Sunday, June 14, 2009

The Elusive McLean Basin Towers

McLean Basin is a wide canyon area on the southwest Colorado and Utah border in Canyon of the Ancients National Monument. This is a find it on your own National Monument with very few official trails.

The McLean Basin area has some relatively well known and elusive Ancestral Pueblo towers that I’ve been searching for.

I started this hike 0.5 miles down road 4720 at a pull over point where the road veers close to the basin rim and there is a primitive camp site. I’ve called this road the McLean Basin South Rim Overlook Trail and it leads to the large Pedro Point Ruins site at about the 3 mile point. This west leading road is about 1 mile south of the turnoff for the Painted Hand Trail in the vicinity of the outlying Hovenweep National Monument sites.

Hiking to the edge of the basin rim at this point at scanning with binoculars I spotted two towers across the basin on the north side below and to the left end of some large sandstone cliffs. It is about a 2 mile rim to rim hike to get over to the elusive towers. The cliffs are a good navigation aid as it is not a straight shot across the basin. I took a good look over my shoulder at the route down so I would recognize the way back.

There is a layer of cliffs near the rim to get past while descending into the basin. In the area where I started there are two drainages that offer routes down. I looked at both and chose the eastern most drainage. On the return hike I noticed a hikers trail about half way between the two drainages, but it is not marked and only starts at the edge of the cliffs, so it may be hard to find. Below the cliffs the slope is easier.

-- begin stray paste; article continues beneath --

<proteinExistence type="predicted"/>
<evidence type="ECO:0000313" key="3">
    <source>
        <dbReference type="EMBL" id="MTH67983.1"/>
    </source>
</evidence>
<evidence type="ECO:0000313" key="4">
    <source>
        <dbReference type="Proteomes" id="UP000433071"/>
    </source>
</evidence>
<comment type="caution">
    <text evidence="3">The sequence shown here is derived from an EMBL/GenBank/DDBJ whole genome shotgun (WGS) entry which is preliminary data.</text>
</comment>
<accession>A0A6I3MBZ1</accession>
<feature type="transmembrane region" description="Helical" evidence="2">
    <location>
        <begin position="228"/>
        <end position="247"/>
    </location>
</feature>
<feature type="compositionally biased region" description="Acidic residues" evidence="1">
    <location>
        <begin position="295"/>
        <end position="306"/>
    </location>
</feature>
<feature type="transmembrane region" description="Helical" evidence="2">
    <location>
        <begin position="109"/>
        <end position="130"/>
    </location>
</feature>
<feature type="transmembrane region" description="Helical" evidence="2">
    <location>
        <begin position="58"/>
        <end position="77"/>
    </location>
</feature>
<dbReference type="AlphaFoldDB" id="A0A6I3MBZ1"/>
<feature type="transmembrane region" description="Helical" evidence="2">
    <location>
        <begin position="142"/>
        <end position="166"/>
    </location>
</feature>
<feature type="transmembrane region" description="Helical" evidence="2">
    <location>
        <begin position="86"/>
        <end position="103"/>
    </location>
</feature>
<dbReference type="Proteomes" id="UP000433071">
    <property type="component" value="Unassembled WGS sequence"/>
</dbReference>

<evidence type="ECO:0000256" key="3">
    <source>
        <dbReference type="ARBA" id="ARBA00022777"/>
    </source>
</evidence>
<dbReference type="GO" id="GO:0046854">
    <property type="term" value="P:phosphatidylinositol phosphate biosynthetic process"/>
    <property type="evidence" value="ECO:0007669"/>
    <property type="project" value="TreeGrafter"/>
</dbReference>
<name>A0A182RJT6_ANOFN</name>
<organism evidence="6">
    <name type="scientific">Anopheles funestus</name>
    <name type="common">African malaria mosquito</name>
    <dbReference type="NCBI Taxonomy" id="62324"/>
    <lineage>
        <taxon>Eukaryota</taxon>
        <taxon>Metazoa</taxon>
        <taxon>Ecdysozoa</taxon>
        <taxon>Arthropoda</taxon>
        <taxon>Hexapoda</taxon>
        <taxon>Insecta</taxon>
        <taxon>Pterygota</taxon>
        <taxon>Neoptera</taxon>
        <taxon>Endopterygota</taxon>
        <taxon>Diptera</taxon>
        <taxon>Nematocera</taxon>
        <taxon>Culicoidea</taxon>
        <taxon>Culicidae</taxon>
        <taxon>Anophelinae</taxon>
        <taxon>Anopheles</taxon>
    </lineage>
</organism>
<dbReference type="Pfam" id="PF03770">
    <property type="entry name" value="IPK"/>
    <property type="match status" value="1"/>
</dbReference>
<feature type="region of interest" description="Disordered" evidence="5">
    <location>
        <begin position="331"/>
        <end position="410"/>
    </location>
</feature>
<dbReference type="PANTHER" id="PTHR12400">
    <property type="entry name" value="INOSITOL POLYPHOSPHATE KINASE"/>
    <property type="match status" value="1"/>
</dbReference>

In the eastern part of McLean Basin there are inner canyons that aren’t visible from the rim. There are cow paths and some road segments that can be helpful but you still have to pick your route. The cliffs above the towers go out of sight at the bottom of the basin. The cliffs to stear by are in the middle of this view.

There are two tall towers inside a protective chain link fence. The fence has a gate that is secured but not locked and there is a sign that gives a little interpretive information. As I got closer to the site I found a rough 4WD road that leads to the site and continues past.

The southwest tower appears to be more complete than the northeast tower and has a band of darker rock part of the way up. The Jesse Fewkes report on this site from long ago describes a rectangular overall site with these towers at two of the corners. The walls that he mentions aren’t very visible now.

The northeast tower appears to have a larger diameter but there is more of it missing. It is built on a boulder and sticks up higher. It is also constructed using some of the dark surfaced stones but they are more randomly placed.

In the southeast corner of the site there is a circular dry wall structure. From this angle there is a good view of the cliffs behind the towers that I used to navigate to the site. Outside the fence there are some other ruins remnants, but nothing like the two towers. I kept an eye out for other sites along the way, walking over many high points and scanning around but didn’t see anything else.

The 4WD road continues to the top of the cliffs and beyond, allowing a higher view of the area. From above there is a good view of the arrangement of the site and the surrounding area. I didn’t see any sites up on top or see any more sites nearby.

 It took me 1:15 hours to hike to the elusive towers site and my total hike was about 3:50 hours for about 4 miles. It was a relatively cool mid June day of about 70 F with thin clouds and some breeze that kept the heat down and the biting gnats at bay. I carried 2 liters of water and drank most of it.

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